The pressure inside any liquid CO2 tank is around 860 psi so the gas coming out of the tank needs to be controlled by a regulator to get the pressure down sufficiently that the gas comes out at a usable flow rate.  MIG welding regulators reduce the pressure resulting in an adjustable flow rate in the range of 6 to 10 litres/minute.  The flow rate is controlled by an adjustable control knob.  Regulators can also feature a number of gauges to monitor the action.

Regulators with two gauges

Many regulators will come with two gauges; generally the one on the left monitors the gas pressure inside the source cylinder and the one on the right monitors either the flow or pressure output from the regulator.  With liquid CO2 tanks, there’s not much to see for a long time on the source gauge since the cylinder pressure will always be 860 psi (around 50-60 bar) so long as there is any CO2 liquid left in the tank at all.  At the end of the tank, the liquid will all be used up and only pressurised gas will remain and the dropping pressure on the source gauge can let you know that’s what’s happening where you might then consider switching out for a new CO2 tank.  

Note the regulator gauges in the pictures say ‘argon’ rather than CO2.  This is ok.  

CO2 regulator
Single gauge CO2 regulator

Regulators with one gauge

Regulators with only one gauge show the outlet pressure or flow only, but do not monitor the pressure remaining inside the source cylinder.  This means you can potentially be surprised at the end of the CO2 tank supply, but in general I haven’t found that to be a major problem.  Regulators with only one gauge can sometimes be of lesser quality than those with two gauges.  I’ve tried both a single gauge and dual gauge regulator and I do think the one with two gauges gives better control.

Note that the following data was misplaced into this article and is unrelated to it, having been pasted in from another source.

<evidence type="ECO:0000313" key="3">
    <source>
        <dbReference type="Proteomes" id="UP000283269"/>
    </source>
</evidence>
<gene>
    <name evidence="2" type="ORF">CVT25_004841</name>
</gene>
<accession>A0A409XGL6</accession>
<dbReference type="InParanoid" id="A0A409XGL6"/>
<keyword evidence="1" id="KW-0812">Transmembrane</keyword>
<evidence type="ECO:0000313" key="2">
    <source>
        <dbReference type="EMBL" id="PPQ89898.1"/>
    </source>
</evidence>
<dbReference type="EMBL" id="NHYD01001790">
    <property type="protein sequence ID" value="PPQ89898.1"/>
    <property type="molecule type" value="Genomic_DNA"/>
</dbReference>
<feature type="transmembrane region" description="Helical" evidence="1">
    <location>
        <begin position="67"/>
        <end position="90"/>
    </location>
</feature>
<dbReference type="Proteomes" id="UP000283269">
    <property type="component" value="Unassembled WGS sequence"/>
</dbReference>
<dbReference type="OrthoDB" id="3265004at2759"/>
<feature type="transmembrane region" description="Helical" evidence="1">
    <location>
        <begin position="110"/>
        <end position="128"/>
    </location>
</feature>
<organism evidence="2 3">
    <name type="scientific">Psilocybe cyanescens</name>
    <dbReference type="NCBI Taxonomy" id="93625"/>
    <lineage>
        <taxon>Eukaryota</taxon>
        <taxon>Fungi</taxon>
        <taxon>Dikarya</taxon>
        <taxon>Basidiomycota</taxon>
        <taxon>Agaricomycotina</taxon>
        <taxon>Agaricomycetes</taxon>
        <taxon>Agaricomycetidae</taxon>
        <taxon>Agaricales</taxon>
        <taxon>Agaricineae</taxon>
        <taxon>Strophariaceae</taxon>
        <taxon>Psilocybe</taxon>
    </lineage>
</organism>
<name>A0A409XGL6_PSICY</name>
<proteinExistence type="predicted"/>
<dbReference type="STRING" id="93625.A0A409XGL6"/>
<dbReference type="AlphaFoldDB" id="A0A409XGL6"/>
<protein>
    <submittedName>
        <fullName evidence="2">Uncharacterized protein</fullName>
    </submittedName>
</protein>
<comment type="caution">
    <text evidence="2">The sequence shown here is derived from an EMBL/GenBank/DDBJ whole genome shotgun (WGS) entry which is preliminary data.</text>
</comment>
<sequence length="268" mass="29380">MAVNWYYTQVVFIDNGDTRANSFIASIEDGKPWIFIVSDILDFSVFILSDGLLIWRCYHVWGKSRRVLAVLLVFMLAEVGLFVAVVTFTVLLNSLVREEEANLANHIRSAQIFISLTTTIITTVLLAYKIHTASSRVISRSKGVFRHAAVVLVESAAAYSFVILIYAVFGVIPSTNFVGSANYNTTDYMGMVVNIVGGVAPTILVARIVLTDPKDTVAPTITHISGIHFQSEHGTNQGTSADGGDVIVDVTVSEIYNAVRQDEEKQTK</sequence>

Regulators without a gauge

You don’t actually need a gauge on the regulator; you can adjust the control knob and monitor what happens downstream.  These are generally the least expensive regulators and one might worry those with the poorest quality as well.  Not recommended.

Single vs. dual stage

Not to be confused with the number of gauges a regulator has, regulators can also be single or dual stage.  Most regulators, even those with two gauges, are single stage.  A dual stage regulator gives better control when the cylinder is running out of CO2 liquid.  A dual stage regulator is about double the price of a single stage regulator and isn’t really necessary if you pay some attention when you anticipate the cylinder is about to run out.  I haven’t ever found a dual stage regulator that will fit directly to a disposable CO2 tank – these are more for industrial level applications.

Different regulators for different gasses

Regulators are designed to work with specific gasses only and have threaded connections matched to input cylinders.  CO2 and argon and argon/CO2 mixtures regulators are compatible with each other.  On non-disposable cylinders the CO2 regulator has a female fitting whist an argon regulator uses as male fitting, but on disposable cylinders, CO2, argon and argon/CO2 mixes all use the same fitting connection.  The Welders Warehouse has good information on the topic, and was where the Fireplace Aquarium dual-gauge regulator was sourced.

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